Nov 10, 2017

It may confuse you about two parallel time periods, but you will not be confused about the lyrical nostalgia.


Grade: B

Director: Todd Haynes (Carol, I’m Not There, Far From Heaven)

Screenplay: Brian Selznick (From the book by)

Cast: Oakes Fegley (Pete’s Dragon), Julianne Moore (Suburbicon)

Rating: PG

Runtime:1 hr 57 min

by John DeSando

The title Wonderstruck, a film about the mysterious connections between parents and kids, suggests the magic of being curious and young and the powerful forces of nature and family. Parallel stories of 12 year old Ben (Oakes Fegley) in rural Minnesota around 1977 and 12 year old Rose (Millicent Simmonds) in 1927 NYC eventually link in a way that only fantasy can allow.

Although this dramatic flight at times confuses the audience with its multiple relationships and time periods, it has director Todd Haynes’s earnestness about the children’s searches, Ben for the father he never knew and Rose for her beloved older brother. The tie that binds is the American Museum of Natural History and the dioramas in the Hall of North American Mammals with wolves to send Ben’s mind back to the wolves of Minnesota.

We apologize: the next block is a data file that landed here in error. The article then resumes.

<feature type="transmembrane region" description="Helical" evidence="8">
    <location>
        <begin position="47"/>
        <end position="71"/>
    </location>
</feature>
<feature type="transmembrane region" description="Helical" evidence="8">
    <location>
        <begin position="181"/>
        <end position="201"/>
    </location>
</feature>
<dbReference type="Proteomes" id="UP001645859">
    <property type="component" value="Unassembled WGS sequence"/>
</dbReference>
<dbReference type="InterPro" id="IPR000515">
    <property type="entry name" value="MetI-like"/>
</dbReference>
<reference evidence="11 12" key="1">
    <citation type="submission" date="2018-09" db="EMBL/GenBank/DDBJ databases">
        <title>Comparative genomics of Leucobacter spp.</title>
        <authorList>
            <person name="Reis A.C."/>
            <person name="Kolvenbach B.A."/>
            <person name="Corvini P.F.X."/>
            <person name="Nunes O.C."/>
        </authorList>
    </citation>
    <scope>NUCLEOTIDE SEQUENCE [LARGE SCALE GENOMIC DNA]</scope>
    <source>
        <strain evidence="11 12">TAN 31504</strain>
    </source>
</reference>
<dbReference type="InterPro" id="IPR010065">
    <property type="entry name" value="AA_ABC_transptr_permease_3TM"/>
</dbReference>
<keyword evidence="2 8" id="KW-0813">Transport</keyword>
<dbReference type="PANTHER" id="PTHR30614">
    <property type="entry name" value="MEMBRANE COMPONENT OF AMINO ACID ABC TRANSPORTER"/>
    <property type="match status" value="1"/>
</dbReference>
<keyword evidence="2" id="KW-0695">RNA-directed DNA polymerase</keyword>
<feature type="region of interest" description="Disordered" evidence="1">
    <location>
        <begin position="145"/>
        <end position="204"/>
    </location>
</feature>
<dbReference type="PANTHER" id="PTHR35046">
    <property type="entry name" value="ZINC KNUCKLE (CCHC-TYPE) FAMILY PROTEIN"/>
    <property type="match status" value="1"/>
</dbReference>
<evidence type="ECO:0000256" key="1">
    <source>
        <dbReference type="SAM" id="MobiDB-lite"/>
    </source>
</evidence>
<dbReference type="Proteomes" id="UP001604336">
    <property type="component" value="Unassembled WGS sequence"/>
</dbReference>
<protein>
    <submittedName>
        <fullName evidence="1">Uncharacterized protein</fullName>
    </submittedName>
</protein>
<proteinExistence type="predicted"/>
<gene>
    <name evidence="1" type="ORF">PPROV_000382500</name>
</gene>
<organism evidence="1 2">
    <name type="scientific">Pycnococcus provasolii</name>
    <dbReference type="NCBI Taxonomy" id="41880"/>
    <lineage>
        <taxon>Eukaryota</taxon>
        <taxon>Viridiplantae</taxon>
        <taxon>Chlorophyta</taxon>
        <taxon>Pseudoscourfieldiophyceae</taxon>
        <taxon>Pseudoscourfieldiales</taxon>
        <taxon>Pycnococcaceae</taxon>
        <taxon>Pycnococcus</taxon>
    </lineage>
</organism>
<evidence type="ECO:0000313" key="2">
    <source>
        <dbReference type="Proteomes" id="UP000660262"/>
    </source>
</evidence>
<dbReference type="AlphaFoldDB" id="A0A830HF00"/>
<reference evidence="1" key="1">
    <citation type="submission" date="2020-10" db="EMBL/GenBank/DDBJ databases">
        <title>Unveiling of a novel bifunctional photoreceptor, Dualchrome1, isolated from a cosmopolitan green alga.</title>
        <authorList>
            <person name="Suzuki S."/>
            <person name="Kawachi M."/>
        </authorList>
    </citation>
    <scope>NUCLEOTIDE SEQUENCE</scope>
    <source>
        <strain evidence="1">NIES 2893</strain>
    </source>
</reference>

Along the way appears Robert Moses’ scale-model Panorama of NYC in the 1964 World’s Fair linking Rose to her paper buildings in her Hoboken bedroom. Oh, yes, the uncommon tie that binds both explorers is their deafness, she from birth and he from a storm. Both are struck, she from film stars and he from lightning.

As Haynes did in Carol, he has an artist’s appreciation for the fine details of the period: the romance of ‘20’s pre-crash energy and the allure of silent transition to sound in film. How the two finally connect is an imperfect conjunction that tries to tie in the disparate details of both lives.

Wonderstruck is a lovely evocation of the nervous energy and creativity of youth and the joyful quiet of being deaf. Regardless of physical challenges, the film embraces our early search to connect with parents and set loose the creative energy latent in youth.

For the Hugo-like nostalgia buffs, this film will give you one more dose of the goodness that can come from the limitations of time and place.

John DeSando, a Los Angeles Press Club first-place winner for National Entertainment Journalism, hosts WCBE’s It’s Movie Time and co-hosts Cinema Classics. Contact him at